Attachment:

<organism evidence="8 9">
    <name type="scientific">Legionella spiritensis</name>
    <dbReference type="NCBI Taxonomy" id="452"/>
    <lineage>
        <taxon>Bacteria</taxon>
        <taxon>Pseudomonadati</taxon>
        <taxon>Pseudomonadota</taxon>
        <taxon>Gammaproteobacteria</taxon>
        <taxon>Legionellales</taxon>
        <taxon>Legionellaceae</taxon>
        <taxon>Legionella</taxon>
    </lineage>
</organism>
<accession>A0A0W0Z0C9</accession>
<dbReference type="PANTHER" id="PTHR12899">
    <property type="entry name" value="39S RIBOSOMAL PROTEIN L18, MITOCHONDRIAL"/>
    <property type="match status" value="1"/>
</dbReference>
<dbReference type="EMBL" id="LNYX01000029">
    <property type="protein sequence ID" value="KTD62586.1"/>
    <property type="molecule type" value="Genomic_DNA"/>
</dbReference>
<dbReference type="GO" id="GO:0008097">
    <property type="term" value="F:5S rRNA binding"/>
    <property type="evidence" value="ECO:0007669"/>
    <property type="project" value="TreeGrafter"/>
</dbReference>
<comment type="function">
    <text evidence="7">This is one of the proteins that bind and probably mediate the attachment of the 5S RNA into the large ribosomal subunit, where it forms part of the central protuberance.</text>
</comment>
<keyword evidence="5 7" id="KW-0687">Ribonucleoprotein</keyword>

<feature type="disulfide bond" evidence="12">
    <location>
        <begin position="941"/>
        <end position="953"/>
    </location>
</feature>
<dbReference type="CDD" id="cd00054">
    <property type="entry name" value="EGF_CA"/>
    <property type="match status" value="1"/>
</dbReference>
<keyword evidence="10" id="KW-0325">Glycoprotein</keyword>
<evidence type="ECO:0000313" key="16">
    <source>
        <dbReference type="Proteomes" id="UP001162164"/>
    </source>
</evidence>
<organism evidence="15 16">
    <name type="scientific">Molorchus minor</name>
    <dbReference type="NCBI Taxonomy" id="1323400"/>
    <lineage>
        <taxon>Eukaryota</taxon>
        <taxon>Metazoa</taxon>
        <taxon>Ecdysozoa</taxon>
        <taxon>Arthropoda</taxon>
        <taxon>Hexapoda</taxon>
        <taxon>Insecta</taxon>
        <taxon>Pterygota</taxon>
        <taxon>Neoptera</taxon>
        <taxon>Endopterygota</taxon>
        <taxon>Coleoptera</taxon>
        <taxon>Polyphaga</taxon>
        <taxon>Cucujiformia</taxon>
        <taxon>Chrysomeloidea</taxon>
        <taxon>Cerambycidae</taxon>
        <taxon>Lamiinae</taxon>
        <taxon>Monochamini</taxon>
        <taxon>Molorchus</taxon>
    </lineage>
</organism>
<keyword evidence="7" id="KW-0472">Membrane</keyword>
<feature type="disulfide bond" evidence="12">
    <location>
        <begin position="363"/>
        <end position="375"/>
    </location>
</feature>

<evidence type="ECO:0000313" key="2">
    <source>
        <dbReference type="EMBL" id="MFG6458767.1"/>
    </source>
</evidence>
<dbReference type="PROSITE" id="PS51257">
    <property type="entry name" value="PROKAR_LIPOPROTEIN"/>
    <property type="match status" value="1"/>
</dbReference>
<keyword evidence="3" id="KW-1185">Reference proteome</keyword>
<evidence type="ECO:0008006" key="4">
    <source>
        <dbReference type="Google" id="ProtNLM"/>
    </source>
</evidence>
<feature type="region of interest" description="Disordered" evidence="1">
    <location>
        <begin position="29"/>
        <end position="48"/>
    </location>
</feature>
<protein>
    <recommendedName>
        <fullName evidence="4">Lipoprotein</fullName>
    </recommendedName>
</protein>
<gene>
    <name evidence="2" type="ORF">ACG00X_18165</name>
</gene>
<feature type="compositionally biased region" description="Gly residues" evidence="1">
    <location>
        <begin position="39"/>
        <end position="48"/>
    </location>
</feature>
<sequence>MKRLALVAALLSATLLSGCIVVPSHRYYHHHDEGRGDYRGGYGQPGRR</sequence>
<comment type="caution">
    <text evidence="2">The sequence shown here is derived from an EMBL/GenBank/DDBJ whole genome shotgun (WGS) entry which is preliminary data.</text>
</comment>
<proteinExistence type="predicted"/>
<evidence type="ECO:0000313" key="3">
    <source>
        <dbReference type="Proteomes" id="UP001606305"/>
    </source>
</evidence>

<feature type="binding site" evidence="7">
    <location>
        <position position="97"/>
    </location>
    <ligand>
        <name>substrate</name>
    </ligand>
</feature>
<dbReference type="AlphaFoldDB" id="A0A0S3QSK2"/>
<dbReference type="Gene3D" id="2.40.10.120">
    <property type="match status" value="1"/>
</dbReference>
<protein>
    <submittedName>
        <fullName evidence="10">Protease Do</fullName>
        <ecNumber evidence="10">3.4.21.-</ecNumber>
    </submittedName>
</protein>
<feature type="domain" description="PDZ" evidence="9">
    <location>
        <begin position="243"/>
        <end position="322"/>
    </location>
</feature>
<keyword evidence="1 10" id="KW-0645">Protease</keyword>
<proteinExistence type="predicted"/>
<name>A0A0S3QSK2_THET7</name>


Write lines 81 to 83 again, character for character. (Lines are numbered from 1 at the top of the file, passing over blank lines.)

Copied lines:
    </source>
</evidence>
<dbReference type="PROSITE" id="PS51257">